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I have a question on aeroalia's answer on this post (Why does the vortex created by wing affects its own angle of attack?).

If I'm not mistaken, wingtip vortices are generated behind the trailing edges of the wings and, even if we assume wingtip vortices somehow can reach the front area of the wings, it would only be able to affect the relative wind in front of the leading edge on the far outboard of the wings close to the wingtips, because after all it's wingtip vortices. Then, how could it be said that the upwash from the wingtip vortices changes the direction of the entire relative wind?

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Please don't believe everything you read. You healthy scepticism is your best defense against the nonsense you might read about wingtip vortices.

What causes the flow to increase its angle when approaching the leading edge is the low pressure region above the wing. This is not only the main contributor to the wing's lift, but also the reason for the flow pattern ahead of the wing, in combination with the overpressure region around the stagnation point.

Please read this answer and let me know if something is left unclear.

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  • $\begingroup$ Kampf So from the first link, I understand that wingtip vortices are actually the product from the entire trailing edge of the wing, not just from the wingtip. But I still don't get that how the low pressure above the wings works to push up the angle of the relative wind ahead of the leading edge. Even in an image given in your second link, the inflowing impulse stays horizontal while the outflowing impulse bends downward. $\endgroup$ – lemonincider Mar 5 '17 at 23:25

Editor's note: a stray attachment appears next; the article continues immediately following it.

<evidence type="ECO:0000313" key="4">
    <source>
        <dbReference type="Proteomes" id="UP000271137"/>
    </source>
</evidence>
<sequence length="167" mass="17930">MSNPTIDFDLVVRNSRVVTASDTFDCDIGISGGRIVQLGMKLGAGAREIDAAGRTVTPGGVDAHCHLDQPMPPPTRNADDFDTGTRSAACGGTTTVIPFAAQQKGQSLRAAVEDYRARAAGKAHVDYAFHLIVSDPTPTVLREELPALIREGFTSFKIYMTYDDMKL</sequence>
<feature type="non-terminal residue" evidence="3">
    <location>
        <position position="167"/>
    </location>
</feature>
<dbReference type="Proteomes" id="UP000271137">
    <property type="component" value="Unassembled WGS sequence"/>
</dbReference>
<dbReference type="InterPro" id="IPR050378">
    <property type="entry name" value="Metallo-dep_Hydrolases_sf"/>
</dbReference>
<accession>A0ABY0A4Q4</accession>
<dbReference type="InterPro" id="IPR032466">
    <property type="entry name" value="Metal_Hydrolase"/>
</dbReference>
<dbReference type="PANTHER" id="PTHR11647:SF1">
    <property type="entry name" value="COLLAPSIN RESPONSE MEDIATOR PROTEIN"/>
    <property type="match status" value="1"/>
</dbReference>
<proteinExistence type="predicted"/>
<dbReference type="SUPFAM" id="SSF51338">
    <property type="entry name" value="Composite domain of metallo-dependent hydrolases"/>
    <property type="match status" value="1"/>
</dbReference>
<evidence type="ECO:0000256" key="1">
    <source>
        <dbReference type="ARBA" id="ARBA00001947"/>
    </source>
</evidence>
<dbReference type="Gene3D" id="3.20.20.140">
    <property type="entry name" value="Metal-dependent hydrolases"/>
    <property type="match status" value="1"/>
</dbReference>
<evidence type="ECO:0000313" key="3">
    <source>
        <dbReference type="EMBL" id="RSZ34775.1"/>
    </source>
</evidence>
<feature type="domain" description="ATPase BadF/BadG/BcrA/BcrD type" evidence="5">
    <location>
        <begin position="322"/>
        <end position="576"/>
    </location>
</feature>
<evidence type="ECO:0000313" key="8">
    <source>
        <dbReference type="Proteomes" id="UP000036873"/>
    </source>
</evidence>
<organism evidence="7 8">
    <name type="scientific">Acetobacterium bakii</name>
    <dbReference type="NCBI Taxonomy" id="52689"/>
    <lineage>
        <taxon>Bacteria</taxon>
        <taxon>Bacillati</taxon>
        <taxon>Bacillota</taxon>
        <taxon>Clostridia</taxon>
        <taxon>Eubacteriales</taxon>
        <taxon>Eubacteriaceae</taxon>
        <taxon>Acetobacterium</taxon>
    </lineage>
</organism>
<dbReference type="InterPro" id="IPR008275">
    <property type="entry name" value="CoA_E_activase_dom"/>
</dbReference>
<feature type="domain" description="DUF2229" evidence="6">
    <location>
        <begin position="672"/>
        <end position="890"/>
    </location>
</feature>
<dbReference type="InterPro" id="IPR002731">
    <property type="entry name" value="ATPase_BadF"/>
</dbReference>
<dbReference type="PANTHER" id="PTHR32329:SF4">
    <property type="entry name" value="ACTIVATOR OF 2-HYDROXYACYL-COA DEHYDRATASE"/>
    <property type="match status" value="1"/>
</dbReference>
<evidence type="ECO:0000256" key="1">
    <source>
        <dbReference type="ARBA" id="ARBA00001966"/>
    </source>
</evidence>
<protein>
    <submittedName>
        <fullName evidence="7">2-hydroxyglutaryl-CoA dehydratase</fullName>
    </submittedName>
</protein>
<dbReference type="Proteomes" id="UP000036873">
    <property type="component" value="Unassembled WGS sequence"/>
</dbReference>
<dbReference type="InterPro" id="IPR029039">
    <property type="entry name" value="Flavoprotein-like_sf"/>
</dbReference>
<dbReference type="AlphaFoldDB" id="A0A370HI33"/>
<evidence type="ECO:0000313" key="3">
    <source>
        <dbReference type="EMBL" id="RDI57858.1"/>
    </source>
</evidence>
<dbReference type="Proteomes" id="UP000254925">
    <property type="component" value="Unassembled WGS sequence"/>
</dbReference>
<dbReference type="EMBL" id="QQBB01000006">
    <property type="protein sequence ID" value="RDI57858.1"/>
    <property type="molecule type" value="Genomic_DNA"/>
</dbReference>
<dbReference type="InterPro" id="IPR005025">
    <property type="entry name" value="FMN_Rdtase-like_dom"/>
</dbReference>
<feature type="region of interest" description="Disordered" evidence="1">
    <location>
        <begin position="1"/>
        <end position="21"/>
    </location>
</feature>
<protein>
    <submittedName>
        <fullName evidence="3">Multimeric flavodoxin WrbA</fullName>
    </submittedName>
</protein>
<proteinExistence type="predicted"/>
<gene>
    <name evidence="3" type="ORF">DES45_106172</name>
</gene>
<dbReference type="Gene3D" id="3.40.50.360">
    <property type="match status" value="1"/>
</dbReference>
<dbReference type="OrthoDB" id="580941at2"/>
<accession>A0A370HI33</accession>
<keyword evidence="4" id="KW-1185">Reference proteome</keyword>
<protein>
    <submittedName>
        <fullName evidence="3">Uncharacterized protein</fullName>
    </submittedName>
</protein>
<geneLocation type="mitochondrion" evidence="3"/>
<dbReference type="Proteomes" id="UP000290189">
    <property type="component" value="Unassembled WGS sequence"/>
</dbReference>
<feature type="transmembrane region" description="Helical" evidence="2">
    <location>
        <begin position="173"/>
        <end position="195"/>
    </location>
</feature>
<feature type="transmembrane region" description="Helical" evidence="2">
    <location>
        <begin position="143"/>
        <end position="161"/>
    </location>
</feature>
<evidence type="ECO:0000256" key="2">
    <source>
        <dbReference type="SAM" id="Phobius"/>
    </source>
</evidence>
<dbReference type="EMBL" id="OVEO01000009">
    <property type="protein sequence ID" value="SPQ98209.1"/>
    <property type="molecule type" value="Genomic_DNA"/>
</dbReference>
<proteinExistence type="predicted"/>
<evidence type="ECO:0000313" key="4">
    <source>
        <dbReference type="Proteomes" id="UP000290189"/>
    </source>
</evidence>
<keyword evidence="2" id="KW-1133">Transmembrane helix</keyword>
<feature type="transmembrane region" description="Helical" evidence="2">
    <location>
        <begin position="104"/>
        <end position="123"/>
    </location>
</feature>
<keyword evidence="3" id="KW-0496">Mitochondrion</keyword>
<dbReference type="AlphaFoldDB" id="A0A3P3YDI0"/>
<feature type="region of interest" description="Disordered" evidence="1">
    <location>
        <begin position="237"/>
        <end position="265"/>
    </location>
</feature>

• $\begingroup$ @lemonincider: The suction above the wing works like the nozzle of a giant vacuum cleaner - why should it not suck in air from ahead and below? $\endgroup$ – Peter Kämpf Mar 6 '17 at 9:00
  • $\begingroup$ If that's the case, I mean, if the air ahead of the leading edge is sucked by vaccuum on the upper surface of the airfoil, shouldn't the relative wind ahead of the leading edge curve upward into and along the leading edge, not downward as described in this picture of the effective relative wind (en.wikipedia.org/wiki/Lift-induced_drag#/media/…)? $\endgroup$ – lemonincider Mar 6 '17 at 9:54
  • $\begingroup$ @lemonincider Yes, it does. Don't look at silly graphics, better use real flow visualisation, like that classic here. There are even websites which explain things correctly. $\endgroup$ – Peter Kämpf Mar 6 '17 at 12:14
  • $\begingroup$ After reading the website you suggested, I studied the graphic harder and realized it's not really the depiction of the effective airflow ahead of the leading edge; it's just an extension of the effective relative wind behind the trailing edge. Thank you. $\endgroup$ – lemonincider Mar 6 '17 at 19:13

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